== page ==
Something I don't really like about these consultancy companies is that they come one year preaching something, a couple of years later what they've preached proves to be a really bad decision, they're called back into the company and propose the solution that was in place at the very beginning.

There are no bad decisions, only poor risk management by Vladimir Tsvetkov

ThoughtWorks is just setting some trends with the Technology Radar. You probably shouldn't take this compilation as a document that drive your decisions. Consider it a mind stretcher, an educational material.

No matter whether you take the call for the strategic technology decisions or you delegate them to a consultancy company, you can't blame a project failure solely on the technology decisions. Risk management FTW!

Interesting by Mark N

I think this is a good idea to do for one's organization. I personally don't agree with all of their Radar, but I am sure it is true from their perspective. But I think I did agree with most of their Radar.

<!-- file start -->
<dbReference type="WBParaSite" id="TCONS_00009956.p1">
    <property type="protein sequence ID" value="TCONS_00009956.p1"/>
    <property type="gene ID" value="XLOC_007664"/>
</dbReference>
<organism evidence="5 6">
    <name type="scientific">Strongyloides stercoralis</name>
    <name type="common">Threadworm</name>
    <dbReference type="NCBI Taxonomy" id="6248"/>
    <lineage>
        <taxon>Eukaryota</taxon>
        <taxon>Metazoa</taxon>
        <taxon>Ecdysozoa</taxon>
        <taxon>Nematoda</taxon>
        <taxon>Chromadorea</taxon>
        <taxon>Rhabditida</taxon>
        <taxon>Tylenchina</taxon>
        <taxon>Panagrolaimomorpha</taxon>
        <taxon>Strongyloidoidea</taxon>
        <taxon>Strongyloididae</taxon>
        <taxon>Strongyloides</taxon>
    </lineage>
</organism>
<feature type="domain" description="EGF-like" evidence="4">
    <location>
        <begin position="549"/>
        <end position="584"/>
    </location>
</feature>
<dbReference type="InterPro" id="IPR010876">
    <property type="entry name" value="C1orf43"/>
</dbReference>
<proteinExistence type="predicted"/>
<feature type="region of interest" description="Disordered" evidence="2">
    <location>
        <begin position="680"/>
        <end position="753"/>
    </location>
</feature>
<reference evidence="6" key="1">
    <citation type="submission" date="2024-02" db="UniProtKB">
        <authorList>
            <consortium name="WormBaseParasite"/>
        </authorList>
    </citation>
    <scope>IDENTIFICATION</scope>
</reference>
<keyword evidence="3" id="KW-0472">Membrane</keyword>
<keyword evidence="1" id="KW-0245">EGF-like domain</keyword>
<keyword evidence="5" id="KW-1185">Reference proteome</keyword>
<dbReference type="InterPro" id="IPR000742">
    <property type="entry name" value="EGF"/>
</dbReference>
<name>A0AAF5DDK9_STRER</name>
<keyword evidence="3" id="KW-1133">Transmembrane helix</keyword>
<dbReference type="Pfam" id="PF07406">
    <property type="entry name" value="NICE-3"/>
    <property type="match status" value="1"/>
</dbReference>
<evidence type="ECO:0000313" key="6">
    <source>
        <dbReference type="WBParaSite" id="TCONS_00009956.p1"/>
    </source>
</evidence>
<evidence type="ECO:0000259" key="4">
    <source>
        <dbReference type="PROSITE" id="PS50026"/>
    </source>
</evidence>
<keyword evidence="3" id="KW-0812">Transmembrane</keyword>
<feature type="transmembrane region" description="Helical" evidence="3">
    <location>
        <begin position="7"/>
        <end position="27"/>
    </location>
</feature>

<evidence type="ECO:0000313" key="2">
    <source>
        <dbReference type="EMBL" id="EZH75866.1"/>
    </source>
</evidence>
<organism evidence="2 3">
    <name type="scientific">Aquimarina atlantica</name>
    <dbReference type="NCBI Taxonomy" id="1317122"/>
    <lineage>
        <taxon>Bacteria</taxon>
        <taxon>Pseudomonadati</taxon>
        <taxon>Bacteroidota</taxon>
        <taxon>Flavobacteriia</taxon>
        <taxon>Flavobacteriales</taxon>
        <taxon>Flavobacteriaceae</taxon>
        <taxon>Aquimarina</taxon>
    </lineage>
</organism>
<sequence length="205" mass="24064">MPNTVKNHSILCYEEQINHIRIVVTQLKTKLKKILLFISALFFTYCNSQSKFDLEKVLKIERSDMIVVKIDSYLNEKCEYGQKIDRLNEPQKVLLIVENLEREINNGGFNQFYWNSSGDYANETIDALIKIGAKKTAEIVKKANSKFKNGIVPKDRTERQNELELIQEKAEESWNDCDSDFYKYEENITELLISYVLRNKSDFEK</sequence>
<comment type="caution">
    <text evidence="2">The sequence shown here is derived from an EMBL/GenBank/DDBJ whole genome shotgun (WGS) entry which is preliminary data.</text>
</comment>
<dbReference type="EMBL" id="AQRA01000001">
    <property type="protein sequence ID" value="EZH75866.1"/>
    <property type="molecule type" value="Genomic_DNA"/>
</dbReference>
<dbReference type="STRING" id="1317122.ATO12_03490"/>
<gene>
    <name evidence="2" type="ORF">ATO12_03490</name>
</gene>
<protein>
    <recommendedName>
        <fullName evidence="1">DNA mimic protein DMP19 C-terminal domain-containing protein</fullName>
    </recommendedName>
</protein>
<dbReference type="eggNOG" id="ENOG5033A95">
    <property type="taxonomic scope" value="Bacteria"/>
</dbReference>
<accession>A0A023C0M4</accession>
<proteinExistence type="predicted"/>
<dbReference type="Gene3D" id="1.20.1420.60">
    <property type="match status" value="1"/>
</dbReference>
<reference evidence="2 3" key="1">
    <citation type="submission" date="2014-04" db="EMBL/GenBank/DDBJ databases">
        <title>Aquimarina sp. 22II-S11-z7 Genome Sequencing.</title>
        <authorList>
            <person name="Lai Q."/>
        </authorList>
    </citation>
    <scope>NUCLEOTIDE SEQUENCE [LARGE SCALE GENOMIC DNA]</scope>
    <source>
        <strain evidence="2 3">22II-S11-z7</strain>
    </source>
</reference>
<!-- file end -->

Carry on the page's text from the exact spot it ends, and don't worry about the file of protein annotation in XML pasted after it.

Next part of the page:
Re: Interesting by Andy Marks

+1 Mark N

A number of our clients that we're aware of create their own radar for their own environments. The inputs into the TW radar are from a very large sample set working across a wide range of technologies in a wide range of industries. The radar is generally targeted towards large enterprises, but still isn't intended to be used as a single cohesive picture of technology for any organisation that falls into this category.

The radar contains what we have experience with and are happy recommending OR we have experience with and tend to recommend against OR what we are interested in and are tinkering with personally.

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I work for ThoughtWorks